It’s a testament to how broken our hiring system is that HireArt is an innovative startup and a Y Combinator grad, no less. HireArt’s goal is to help companies hire employees based on – can you imagine? – their skills.
But that doesn’t mean plumped-up skills listed on a resume; it means real-life, demonstrable talents. HireArt helps companies create tests for candidates, who respond with video or text. They even offer a database of tasks: How would you use a certain marketing budget to expand to a new city? How would you respond to a CEO’s critique? Analyze this SEO company. Create a video pitch for a new product. HireArt can even write an ad and find candidates, and grade the tests afterward – with pricing on a case-by-case basis.
Besides learning how to listen to customer feedback, the Mountain View startup took away other lessons from the 3-month Y Combinator program:
“Every week you’re encouraged to go to ‘office hours,’ where the partners dispense invaluable information solving your biggest fire drill at the moment. This could include helping you to focus your business, helping you deal with technical issues, or helping you identify an entire new source of growth,” explains cofounder Dain Lewis.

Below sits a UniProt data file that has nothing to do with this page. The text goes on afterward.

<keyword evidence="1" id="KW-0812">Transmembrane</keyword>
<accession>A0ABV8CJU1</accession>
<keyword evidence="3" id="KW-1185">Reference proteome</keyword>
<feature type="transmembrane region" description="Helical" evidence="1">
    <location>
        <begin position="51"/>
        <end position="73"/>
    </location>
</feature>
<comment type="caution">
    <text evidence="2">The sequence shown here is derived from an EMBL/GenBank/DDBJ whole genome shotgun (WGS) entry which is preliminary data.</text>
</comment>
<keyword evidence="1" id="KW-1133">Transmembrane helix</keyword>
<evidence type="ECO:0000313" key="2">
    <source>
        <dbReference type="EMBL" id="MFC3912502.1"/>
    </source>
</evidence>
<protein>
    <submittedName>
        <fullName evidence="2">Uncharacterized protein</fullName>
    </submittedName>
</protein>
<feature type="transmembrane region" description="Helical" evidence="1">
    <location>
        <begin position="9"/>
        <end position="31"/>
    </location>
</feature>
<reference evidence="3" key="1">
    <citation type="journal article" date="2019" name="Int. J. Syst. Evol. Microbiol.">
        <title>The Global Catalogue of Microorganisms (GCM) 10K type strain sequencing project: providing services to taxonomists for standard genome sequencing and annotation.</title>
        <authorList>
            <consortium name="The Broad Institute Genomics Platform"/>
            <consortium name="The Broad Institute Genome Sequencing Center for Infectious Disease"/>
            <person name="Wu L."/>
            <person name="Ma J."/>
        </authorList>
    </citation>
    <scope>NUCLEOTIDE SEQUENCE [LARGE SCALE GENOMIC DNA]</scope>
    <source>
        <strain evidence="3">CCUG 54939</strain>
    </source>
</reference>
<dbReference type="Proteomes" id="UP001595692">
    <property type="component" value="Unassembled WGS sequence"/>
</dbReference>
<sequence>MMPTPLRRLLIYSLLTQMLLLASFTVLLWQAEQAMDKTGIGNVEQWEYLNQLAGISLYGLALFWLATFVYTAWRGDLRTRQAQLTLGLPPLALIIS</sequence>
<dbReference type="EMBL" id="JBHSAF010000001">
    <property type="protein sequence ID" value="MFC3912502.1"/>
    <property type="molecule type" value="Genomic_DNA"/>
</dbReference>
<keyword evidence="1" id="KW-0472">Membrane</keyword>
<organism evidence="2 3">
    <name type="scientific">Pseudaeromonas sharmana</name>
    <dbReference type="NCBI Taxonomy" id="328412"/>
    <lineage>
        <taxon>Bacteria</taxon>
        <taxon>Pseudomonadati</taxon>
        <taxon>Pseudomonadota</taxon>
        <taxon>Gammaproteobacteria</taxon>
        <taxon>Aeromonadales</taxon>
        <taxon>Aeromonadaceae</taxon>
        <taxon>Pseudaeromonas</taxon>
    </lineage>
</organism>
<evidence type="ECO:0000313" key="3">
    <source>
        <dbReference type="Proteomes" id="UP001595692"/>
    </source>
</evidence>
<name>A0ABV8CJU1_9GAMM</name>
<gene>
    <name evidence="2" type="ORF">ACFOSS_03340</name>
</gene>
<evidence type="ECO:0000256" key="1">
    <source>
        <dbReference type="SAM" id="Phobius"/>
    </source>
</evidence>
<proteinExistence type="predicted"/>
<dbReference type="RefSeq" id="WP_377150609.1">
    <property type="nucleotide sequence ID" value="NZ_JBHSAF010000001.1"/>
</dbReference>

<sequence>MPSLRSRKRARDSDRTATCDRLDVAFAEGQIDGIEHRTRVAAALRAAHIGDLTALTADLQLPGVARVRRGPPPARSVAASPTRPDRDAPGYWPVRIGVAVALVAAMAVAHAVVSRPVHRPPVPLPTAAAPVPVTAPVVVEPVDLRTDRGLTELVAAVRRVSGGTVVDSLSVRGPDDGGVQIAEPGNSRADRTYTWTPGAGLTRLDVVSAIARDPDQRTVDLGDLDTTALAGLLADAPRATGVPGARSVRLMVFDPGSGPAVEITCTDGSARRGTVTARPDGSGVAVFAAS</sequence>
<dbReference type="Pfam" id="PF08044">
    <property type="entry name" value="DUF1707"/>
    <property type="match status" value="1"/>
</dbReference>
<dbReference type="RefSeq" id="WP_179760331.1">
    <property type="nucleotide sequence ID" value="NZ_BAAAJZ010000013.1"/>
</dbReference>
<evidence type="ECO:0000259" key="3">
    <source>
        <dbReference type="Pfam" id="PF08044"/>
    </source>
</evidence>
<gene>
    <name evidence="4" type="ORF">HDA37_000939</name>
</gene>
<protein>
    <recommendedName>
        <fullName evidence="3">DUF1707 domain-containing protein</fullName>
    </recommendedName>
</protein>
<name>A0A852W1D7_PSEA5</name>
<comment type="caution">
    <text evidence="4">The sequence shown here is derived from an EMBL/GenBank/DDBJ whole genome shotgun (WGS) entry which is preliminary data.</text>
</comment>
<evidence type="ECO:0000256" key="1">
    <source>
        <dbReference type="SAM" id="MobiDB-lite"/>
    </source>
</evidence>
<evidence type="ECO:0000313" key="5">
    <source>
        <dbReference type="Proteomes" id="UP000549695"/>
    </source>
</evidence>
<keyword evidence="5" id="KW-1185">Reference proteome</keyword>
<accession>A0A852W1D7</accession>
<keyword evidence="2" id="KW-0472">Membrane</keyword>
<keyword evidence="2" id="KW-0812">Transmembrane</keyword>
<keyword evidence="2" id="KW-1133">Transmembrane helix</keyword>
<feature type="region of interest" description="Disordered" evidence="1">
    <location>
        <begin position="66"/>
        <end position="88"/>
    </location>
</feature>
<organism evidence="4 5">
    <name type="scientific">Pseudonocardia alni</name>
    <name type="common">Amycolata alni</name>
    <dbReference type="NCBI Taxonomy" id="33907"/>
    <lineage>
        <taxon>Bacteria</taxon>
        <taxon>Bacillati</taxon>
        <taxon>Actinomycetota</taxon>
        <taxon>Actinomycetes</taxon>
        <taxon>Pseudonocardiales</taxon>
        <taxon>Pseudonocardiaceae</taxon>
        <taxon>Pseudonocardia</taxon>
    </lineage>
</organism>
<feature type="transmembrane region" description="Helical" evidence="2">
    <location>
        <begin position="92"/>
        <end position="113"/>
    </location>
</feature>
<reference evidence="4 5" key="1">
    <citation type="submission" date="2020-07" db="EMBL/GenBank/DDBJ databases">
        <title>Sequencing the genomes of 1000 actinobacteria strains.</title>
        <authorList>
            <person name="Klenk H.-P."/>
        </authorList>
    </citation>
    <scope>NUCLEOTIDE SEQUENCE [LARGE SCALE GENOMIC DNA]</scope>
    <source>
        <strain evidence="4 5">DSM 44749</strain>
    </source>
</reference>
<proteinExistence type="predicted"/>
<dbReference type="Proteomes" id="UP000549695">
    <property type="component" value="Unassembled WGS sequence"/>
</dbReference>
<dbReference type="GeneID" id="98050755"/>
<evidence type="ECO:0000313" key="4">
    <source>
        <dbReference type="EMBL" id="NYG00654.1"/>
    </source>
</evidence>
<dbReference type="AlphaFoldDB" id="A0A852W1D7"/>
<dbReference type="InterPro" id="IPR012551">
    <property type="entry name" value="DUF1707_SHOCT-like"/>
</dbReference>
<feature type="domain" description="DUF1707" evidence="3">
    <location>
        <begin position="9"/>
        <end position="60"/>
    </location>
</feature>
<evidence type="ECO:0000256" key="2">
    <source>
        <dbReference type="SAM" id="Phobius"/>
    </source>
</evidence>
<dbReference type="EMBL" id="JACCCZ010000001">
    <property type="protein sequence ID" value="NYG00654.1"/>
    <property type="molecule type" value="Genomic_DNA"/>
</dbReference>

He adds, “Then at Tuesday dinners, you get a chance to bounce ideas off of the other co-founders and learn from each other’s mistakes. You feel that you’re really part of a community that will do anything to help you succeed.”
I suspect there’s an even larger community – all the truly skilled workers who have lost jobs to sharp-dressing schmoozers – who are cheering them on as well.